12 In May 2012, the Census Bureau announced that non-hispanic Whites now account for a minority of births for the first time in U.S. history, marking a demographic tipping point that is already changing the nation's politics, economy, and workforce.
13 Hispanics are more than a quarter of the nation s youngest residents, according to the new population estimates, accounting for 26.3 percent of the population younger than age one. Among other major non- Hispanic groups, the share for Whites is 49.6 percent; for Blacks, 13.7 percent; and for Asians 4.4 percent.
14 The U.S. Census Bureau reported that minorities made up 50.4 percent of the nation s population younger than age one on July 1, At the time of the 2010 Census, 49.5 percent of babies under age one were minorities.
15 Members of minority groups account for 49.7 percent of children younger than age five, and for 36.6 percent of the total population.
16 According to an analysis from the U.S. Census Bureau data by the Pew Hispanic Center, the nation s Hispanic student population reached a number of milestones in For the first time, the number of 18 to 24-year-old Hispanics enrolled in college exceeded two million and reached a record 16.5 percent of all college enrollments. Hispanics are now the largest minority group on the nation s college campuses.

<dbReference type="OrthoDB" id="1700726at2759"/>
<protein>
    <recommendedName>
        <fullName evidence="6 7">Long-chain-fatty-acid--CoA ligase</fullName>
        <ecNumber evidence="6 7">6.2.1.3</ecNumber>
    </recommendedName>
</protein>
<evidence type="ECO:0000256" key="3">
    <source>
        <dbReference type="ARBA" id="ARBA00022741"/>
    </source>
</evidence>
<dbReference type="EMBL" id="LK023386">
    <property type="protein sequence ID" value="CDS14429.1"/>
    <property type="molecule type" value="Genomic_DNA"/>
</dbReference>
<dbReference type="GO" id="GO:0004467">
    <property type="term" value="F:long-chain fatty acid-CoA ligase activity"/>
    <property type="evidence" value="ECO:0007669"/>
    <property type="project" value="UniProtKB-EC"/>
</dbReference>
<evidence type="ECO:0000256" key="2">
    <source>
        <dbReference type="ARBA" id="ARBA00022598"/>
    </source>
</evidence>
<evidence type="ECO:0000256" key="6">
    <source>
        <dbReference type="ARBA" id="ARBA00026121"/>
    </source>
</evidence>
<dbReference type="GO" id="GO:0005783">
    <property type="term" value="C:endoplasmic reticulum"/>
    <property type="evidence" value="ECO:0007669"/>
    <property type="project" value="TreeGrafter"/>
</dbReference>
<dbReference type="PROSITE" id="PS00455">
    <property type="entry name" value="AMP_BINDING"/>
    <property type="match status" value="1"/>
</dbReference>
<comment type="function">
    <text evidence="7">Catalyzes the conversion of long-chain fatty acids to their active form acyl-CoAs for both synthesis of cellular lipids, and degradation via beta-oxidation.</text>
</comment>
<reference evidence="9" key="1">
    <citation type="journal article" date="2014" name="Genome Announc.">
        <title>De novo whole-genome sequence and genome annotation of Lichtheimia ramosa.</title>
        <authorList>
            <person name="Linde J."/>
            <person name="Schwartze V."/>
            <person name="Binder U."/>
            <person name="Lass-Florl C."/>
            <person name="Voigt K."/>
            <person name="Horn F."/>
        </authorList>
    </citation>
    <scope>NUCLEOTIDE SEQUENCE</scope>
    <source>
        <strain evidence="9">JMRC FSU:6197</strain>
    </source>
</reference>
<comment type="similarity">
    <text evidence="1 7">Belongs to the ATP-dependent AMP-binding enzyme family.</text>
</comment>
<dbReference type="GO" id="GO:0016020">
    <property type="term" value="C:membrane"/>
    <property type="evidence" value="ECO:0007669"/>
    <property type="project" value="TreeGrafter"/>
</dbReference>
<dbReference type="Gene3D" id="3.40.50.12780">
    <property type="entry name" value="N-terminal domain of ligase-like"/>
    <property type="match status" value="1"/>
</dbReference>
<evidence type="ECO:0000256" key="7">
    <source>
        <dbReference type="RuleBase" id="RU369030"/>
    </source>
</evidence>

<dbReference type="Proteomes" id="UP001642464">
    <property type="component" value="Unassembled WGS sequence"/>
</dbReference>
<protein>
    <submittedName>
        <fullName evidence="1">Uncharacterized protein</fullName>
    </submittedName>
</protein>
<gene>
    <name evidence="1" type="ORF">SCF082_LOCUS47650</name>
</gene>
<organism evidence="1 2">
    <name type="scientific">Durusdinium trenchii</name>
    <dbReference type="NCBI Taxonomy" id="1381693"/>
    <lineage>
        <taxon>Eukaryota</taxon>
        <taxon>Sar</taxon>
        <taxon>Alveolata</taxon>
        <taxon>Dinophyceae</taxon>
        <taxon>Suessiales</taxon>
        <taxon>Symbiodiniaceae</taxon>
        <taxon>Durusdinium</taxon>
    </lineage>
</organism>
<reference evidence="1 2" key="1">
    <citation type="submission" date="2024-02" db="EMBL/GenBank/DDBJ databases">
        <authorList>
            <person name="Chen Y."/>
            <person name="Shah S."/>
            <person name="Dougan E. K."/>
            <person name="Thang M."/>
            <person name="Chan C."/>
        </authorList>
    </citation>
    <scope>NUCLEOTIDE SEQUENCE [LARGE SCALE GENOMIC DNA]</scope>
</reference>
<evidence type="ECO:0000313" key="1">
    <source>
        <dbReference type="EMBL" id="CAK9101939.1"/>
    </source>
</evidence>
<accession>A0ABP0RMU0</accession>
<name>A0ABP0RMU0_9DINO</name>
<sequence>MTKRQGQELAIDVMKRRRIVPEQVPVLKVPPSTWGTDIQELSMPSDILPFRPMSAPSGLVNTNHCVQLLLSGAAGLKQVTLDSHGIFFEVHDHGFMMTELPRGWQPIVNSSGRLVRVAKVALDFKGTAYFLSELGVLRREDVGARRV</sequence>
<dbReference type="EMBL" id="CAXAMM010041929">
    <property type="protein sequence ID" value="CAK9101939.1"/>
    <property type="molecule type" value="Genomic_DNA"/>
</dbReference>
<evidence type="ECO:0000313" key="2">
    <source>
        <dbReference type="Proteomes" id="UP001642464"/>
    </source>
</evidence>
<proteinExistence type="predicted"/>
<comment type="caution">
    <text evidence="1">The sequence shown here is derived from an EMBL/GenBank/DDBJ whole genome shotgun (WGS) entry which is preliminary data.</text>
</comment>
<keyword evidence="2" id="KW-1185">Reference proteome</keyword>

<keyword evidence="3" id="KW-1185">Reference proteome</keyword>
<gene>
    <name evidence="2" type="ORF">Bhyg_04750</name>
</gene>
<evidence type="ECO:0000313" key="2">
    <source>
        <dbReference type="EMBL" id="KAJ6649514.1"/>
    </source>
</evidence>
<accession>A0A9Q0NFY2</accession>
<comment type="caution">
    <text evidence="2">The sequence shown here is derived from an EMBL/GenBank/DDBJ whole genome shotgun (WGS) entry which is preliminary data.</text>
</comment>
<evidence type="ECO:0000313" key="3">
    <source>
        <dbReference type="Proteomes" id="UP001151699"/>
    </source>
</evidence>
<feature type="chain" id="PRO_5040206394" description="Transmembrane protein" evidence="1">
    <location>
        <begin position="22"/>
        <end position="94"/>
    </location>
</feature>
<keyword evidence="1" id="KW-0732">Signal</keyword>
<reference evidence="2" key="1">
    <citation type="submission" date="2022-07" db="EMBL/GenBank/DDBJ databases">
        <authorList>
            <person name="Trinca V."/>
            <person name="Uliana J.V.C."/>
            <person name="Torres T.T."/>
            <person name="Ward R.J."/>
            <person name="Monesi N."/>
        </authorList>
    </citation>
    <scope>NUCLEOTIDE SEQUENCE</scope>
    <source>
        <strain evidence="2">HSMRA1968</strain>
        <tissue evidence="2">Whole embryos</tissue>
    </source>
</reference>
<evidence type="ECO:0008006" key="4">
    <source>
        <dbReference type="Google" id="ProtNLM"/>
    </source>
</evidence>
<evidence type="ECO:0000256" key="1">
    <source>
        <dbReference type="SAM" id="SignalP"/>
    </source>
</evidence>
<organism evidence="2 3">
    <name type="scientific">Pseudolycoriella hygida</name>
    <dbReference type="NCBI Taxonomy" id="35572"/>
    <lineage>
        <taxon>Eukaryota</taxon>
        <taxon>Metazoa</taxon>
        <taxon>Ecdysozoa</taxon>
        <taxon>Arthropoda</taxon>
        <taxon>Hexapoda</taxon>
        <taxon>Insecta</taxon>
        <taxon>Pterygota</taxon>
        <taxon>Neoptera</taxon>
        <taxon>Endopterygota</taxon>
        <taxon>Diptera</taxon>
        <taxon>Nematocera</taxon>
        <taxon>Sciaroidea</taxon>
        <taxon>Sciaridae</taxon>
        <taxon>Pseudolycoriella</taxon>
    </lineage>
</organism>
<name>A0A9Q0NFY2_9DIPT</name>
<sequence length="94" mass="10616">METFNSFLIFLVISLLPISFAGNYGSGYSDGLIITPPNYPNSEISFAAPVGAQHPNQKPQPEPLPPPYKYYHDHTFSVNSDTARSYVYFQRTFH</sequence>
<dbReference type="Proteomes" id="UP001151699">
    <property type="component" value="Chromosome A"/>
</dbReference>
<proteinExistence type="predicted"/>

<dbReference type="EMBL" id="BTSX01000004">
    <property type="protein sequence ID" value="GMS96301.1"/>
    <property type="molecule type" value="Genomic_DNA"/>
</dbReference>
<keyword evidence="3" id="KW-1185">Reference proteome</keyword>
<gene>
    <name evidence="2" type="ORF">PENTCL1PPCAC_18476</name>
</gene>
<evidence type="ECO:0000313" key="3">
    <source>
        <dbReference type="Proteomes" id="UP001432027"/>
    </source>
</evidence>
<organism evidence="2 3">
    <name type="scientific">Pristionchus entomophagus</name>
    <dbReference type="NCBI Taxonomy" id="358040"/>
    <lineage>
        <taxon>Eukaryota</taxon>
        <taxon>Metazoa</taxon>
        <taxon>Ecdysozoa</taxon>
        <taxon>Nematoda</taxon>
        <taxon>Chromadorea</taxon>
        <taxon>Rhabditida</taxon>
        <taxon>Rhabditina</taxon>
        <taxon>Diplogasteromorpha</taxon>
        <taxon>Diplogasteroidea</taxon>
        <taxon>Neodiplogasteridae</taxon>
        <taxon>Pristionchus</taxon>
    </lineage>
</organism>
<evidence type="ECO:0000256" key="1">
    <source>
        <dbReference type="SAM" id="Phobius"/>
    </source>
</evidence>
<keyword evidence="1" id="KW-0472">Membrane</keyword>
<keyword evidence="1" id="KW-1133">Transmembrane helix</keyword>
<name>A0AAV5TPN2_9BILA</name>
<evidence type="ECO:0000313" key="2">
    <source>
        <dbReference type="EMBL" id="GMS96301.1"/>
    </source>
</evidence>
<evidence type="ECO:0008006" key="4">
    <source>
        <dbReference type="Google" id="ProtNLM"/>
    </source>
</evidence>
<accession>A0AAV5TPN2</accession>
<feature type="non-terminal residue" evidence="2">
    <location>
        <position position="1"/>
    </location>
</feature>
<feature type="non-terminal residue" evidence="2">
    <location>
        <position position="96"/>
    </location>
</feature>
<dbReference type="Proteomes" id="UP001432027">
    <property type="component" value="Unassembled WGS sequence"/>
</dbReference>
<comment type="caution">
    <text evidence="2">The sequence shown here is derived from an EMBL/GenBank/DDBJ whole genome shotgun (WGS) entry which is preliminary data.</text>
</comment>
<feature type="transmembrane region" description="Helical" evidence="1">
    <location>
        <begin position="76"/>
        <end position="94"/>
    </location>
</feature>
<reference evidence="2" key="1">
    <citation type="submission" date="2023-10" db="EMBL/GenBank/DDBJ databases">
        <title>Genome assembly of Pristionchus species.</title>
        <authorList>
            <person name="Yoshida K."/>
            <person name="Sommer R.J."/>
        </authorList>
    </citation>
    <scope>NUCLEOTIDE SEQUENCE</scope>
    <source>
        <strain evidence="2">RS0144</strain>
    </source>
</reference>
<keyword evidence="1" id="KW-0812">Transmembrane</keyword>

17 Additionally, Hispanics made up one-quarter of 18 to 24-year-old students enrolled in two-year colleges.
18 In the nation s public schools, for the first time, one-in-four public elementary school students were Hispanic, following similar milestones reached recently by Hispanics among public kindergarten students in 2007 and public nursery school students in Among all pre-k through 12 th grade public school students, a record 23.9 percent were Hispanic in 2011.
19 In 2011, The Pew Hispanic Center conducted a national bilingual survey of Hispanic adults that explored Latinos attitudes about their identity, their core values, and their views about the United States.
20 According to the analysis when describing their identity, most Hispanics prefer their family s country of origin over other terms. Of the respondents, 51 percent say that most often they use their family s country of origin to describe their identity, while 24 percent say they use the terms Hispanic or Latino to describe their identity, and 21 percent say they use the term American most often.
21 The survey stated that most Hispanics do not see a shared common culture among Hispanics in the United States. Nearly 69 percent say Hispanics have many different cultures, while 29 percent say Hispanics in the U.S. share a common culture.